Monday, July 30, 2018
Summer again, and time for cool accompaniments to relaxing late afternoons.
This one's composed entirely of liqueurs, with no "goods" as such. Which makes it purely an aperitif, in the European sense, suitable for college students and polite ladies, between homework sessions or shopping trips. It may be diluted as much as desired with effervescence, to vary its strength.
1 shot Aperol
1 shot grapefruit liqueur
1/2 teaspoon creme de menthe
1/2 teaspoon lime juice
topped off with unsweetened carbonated lime water
served over the rocks, with or without a garnish (orange or lemon or lime) probably in a tall glass
I think you will like this one.
Monday, July 2, 2018
The Grammar Nazi has been away for some time, but he's back again.
Actually, this post won't be about grammar, though grammar is often on his mind these days, stimulated on a regular basis by the public sins of familiar media of every persuasion.
Grammar is about practice, and rules, and different ways of doing things, in language.
But definitions of words present another set of problems.
In our hot current political climate, words are fought over, teased, tangled, twisted, turned, toppled and traded. What words mean--who owns them, how they can be used, by whom, under what conditions--is an important issue in the continuous struggle over meaning itself, and the power that is wielded through partisan usage.
I've become so very weary lately of hearing certain words, particularly by those who strive to spin them in a certain way, being used to manipulate listeners, that I've decided that whenever I hear them, I'm not going to pay attention.
Here's a few of these words:
Whenever I hear someone say some event or condition is "diverse" I know that the user is attempting to claim the moral high ground in the interests of racial, sexual, social, political or personal bias. Diverse in this sense doesn't represent me, since I'm a white male, and therefore I must either accept my "place" as a rejected "Supremacist" or capitulate and accept my guilt with dignity and humility.
Whenever I hear someone use this word, I know that some group or interest is attempting to seize power over an authorized or existing power. Since I'm a white male, I know that the "empowering" applies only to those Other categories, whether they're sexual, racial, social or political--i.e., those who may have felt they needed more power than they thought they already had. I know that I will be asked to cede power to these formerly unempowered interests, who are more deserving. These empowerments will typically be reparations for past injustices.
Whenever I hear the word "healing" I immediately get that sinking feeling, very like the feeling one has when one answers a knock at the front door, only to be confronted by purveyors of "Awake" or "Watchtower" pamphlets. Your first impulse is to shut the door in their faces, but it's difficult, because you don't want to offend. "Healing" in this sense has nothing to do with medicine, but is about formerly "injured" parties who now insist that in order for them (or us) to heal, society must change, or cede some space or object for their benefit, because they deserve it, having been so often, or so long, or so ruthlessly, injured, or deprived, or ignored. As a white male, I know that I've never really been injured or deprived or ignored in the way that matters.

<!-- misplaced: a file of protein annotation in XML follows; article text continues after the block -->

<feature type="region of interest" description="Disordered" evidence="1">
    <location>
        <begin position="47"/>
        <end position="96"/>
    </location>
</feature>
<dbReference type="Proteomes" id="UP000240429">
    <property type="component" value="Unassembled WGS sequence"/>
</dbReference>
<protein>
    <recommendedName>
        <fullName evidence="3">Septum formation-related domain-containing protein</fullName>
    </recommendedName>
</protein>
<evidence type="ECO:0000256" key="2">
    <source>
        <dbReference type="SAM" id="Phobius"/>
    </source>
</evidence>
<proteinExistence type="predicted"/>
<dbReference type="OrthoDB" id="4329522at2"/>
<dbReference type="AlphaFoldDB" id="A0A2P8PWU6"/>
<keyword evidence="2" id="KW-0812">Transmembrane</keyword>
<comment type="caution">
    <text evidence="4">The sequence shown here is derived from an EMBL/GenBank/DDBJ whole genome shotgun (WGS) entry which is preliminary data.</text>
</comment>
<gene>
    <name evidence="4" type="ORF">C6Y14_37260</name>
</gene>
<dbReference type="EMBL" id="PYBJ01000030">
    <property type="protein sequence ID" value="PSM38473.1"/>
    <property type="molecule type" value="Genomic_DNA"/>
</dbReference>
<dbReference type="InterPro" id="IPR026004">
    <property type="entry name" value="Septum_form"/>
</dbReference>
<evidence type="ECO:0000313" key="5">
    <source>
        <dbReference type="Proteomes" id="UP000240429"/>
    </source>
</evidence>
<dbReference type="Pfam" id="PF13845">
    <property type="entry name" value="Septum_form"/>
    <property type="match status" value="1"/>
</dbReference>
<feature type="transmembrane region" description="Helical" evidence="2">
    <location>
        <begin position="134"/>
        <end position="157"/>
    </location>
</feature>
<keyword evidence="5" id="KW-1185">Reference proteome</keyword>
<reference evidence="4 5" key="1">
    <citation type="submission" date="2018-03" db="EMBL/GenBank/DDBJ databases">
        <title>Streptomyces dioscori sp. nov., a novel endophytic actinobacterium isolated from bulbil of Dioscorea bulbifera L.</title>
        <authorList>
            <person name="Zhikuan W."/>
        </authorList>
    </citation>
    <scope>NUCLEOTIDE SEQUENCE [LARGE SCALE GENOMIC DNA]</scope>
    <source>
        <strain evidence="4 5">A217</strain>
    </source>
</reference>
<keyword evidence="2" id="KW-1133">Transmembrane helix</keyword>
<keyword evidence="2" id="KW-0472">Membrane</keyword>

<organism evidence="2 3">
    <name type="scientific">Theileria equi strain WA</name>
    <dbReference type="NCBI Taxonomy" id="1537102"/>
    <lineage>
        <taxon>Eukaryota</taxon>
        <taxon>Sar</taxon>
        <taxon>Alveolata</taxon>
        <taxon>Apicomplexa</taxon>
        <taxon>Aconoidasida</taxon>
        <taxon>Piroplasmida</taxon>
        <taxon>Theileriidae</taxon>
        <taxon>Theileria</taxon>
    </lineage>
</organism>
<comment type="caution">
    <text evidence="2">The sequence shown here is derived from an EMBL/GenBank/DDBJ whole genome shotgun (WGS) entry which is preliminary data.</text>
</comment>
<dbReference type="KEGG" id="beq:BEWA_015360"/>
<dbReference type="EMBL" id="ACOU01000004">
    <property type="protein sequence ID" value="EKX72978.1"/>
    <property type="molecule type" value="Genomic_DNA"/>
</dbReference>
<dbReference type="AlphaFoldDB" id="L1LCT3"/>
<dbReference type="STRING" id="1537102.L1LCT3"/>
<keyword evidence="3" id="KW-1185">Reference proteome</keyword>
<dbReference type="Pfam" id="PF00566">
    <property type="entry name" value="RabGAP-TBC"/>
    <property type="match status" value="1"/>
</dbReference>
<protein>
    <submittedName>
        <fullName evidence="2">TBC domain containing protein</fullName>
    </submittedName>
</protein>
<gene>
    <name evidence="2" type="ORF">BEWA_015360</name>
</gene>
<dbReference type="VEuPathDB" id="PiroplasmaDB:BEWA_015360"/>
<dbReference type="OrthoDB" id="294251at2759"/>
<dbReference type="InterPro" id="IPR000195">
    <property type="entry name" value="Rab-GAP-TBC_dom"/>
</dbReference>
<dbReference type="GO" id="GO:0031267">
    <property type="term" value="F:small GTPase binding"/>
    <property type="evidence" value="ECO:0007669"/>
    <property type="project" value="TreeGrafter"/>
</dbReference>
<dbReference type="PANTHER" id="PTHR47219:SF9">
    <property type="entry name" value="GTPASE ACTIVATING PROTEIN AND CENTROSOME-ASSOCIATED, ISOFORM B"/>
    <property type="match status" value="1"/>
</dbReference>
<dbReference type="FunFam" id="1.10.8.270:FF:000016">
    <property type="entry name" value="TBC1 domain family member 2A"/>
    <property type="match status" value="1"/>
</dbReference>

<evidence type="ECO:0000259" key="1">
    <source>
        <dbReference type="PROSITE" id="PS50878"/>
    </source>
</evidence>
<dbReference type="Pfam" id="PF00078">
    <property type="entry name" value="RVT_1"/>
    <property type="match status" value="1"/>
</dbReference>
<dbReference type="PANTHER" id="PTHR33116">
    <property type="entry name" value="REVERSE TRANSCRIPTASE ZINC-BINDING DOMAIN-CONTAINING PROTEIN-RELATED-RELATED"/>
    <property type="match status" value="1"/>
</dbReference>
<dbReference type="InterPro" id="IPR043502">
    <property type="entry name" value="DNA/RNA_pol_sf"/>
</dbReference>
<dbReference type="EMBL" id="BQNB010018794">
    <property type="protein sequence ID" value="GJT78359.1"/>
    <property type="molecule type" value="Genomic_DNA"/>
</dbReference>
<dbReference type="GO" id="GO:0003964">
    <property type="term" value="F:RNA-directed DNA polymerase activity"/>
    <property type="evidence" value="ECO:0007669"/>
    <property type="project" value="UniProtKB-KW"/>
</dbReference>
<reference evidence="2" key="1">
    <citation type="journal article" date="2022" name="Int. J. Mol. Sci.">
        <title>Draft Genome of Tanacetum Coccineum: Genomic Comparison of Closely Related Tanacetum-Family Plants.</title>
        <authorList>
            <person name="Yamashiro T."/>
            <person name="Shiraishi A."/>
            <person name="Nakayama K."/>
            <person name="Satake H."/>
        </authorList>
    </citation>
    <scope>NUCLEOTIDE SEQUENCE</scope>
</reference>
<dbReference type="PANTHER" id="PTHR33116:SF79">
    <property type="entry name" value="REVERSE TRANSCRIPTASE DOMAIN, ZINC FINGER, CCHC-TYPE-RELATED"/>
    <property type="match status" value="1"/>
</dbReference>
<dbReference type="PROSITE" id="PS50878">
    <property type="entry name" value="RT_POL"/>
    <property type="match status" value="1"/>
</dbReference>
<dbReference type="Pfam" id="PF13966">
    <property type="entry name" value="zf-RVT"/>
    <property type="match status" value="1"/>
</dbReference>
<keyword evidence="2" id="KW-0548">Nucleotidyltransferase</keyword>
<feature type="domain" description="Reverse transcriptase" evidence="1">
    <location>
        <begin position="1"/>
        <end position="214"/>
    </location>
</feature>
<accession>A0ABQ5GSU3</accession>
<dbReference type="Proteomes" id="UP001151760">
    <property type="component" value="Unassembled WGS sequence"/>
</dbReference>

Whenever I hear someone use this nearly universal word, I know what's coming. Since freedom in the purest sense is essentially meaningless, until defined and applied in context, it's completely denatured. The word freedom can belong to anyone, without its being soiled or spun out of control. Conservatives may use it to defend financial fraud, taxes, environmental devastation, private property, foreign invasions, lobbying, and corruption of all kinds--all in the name of freedom. Liberals (or "progressives") can use the word to stand for economic equality, sexual deviance, reverse discrimination, unionization, pornography, progressive taxation, etc. Whenever I hear the word "freedom" I reach for my wallet, to make sure it hasn't been stolen by a pickpocket.
The root meaning of vibrant is to oscillate at a certain frequency. A bee-hive oscillates, certainly, with the rhythmic buzzing of the bees moving their wings. City planners and their ilk have come to use the word over time to describe an urban or suburban context as possessing a kind of metaphoric "vibrancy" which they describe as favorable. A city that "buzzes" with traffic, though, probably isn't what they mean today. "Vibrancy" today means pedestrian traffic, ethnic diversity, small businesses, crowded districts, noise, confusion, and the music of exchange (perhaps not all necessarily monetary). If you like crowds of people and noise and "diverse" ethnic mixes, then vibrancy is probably something you cherish. If not, you may not consider yourself on the side of history, since vibrancy (like diversity) is usually opposed to the virtues white males may prefer, like order, convenience, beauty, openness, and familiarity. Personally, I don't like to oscillate (at least in public), or I prefer to do it in private, where it doesn't disturb others. I prefer to do my shopping where access is easy, and I know I can get what I'm looking for without unnecessary fuss. I don't want some stranger (or homeless person) vibrating too close to me, or some street vender vibrating to get my attention.
So, whenever I hear any of these words on the radio, or the television, or in conversation, I immediately turn off, tune out, and take my leave, because I know what's coming, and I just don't want to hear it.